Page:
I would only add to be thorough but concise with your recommendations. Remember you are to present two options for Hastings to consider but recommend the one you feel he should follow. Performing a SWOT will help you identify the components to consider. Assignment: Due to your expertise in strategic management, you have been hired by Reed Hastings to evaluate Netflix’s current strategy (a SWOT analysis will be helpful in this process) and make a recommendation as to which generic competitive strategy the company should adopt. Your analysis should yield at least two alternatives for Mr. Hastings to consider, but you must recommend one to him. The recommended strategy should be the one you believe will help the company better compete in the in-home entertainment industry
Instructions: Please read the following case entitled “Entertaining Strategy”. After reading this case, you should prepare an analysis following the guidelines provided under “Course Requirements”. The purpose of this assignment is for you to demonstrate that you can apply the concepts, principles, and theories presented in the course readings. Your analysis must employ only the facts presented in the case description below. You must resist the temptation to introduce facts not in evidence in the case description by searching the internet for updated information. The company’s present situation is not necessarily the ideal solution that could be derived from a careful analysis of the facts as presented here. This assignment is worth 100 points.
An Entertaining Strategy?
There’s no doubt that people like to watch movies, but how they watch is changing. Although many people still prefer going to an actual movie theater, more and more are settling back in their easy chairs in front of home entertainment systems, especially now that technology has improved to the point where those systems are affordable and offer many of the same features as those found in movie theaters. Along with the changes in where people watch movies, how people get those movies has changed. For many, the weekend used to start with a trip to the video rental store to search the racks for something good to watch, an approach Blockbuster built its business on. Today’s consumers can choose a movie by going to their computer and visiting an online DVD subscription and delivery site where the movies come to the customers—a model invented by Netflix.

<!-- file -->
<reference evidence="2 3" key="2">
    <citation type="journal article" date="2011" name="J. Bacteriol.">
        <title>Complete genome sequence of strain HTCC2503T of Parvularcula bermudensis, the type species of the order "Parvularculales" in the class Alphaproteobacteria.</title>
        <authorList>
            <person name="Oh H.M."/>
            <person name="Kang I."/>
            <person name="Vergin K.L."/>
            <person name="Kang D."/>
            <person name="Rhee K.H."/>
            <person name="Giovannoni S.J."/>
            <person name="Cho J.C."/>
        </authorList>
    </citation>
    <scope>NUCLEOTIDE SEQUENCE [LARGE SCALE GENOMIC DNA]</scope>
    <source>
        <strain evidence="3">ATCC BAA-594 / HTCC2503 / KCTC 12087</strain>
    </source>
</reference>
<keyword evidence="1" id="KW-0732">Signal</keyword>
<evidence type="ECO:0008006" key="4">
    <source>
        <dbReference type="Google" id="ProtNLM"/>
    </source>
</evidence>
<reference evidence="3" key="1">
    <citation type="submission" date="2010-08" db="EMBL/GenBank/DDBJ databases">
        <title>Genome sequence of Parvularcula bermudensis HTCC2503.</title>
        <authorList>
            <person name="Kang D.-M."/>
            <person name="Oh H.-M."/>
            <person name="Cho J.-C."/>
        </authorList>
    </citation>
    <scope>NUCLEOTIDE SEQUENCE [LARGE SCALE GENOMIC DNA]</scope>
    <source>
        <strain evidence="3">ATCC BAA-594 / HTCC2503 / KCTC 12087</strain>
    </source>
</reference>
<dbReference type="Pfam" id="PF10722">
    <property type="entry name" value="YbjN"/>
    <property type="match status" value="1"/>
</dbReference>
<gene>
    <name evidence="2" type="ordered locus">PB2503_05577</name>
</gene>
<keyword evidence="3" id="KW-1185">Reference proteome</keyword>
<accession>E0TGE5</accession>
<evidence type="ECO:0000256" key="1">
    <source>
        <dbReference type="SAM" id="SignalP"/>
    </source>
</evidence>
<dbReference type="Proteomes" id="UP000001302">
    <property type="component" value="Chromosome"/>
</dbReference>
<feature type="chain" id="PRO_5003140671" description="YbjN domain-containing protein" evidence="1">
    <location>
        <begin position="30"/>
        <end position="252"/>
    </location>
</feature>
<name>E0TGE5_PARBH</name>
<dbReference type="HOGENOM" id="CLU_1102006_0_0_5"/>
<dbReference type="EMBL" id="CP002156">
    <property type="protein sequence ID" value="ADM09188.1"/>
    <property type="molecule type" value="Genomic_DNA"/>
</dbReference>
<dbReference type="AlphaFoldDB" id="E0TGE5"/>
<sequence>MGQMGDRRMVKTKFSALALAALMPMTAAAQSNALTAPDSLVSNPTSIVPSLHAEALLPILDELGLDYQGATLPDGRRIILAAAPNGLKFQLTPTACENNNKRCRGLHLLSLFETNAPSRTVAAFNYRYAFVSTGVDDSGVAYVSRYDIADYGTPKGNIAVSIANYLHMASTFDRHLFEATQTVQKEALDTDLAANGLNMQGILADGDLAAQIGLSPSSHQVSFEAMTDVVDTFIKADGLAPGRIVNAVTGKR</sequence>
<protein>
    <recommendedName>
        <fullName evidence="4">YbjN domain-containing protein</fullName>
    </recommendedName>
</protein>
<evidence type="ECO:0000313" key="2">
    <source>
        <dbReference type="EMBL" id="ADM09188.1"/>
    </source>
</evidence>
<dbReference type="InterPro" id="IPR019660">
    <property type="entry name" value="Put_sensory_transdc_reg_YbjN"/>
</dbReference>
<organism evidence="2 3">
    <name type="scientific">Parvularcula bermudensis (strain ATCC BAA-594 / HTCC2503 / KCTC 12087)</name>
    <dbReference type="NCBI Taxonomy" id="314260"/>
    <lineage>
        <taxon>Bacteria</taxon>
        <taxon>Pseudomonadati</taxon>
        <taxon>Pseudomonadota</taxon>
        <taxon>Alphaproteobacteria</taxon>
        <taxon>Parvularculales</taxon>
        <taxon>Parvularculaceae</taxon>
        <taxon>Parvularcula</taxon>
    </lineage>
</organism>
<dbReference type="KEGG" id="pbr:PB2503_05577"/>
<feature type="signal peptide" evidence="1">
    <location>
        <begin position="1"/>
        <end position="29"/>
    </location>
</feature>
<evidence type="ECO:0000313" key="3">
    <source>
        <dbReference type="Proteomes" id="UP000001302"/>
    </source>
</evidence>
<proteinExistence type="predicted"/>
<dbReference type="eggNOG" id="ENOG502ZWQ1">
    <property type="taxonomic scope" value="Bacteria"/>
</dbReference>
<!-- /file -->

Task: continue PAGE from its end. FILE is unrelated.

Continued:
Launched in 1999, Netflix’s subscriber base grew rapidly. It now has more than 50 million subscribers and thousands of movie titles and other content from which to choose. From the beginning, Netflix’s goal was to provide the most extensive and all-inclusive selection of DVDs, a simple and fast way to select movies, and fast, free delivery.
Netflix founder and CEO Reed Hastings believed in the approach he pioneered and set some ambitious goals for his company: build the world’s best Internet movie service and grow earnings per share (EPS) and subscribers every year. In 2011, though, Hastings made a decision that had customers complaining loudly. Netflix’s troubles began when it announced it would charge separate prices for its DVDs-by-mail and streaming video plans. Then, it decided to rebrand its DVD service as Qwikster. Customers raged so much that Netflix reversed that decision and pulled the plug on the entire Qwiksterplan. As Netflix regained its focus with customers, it was once again ready to focus on its competitors.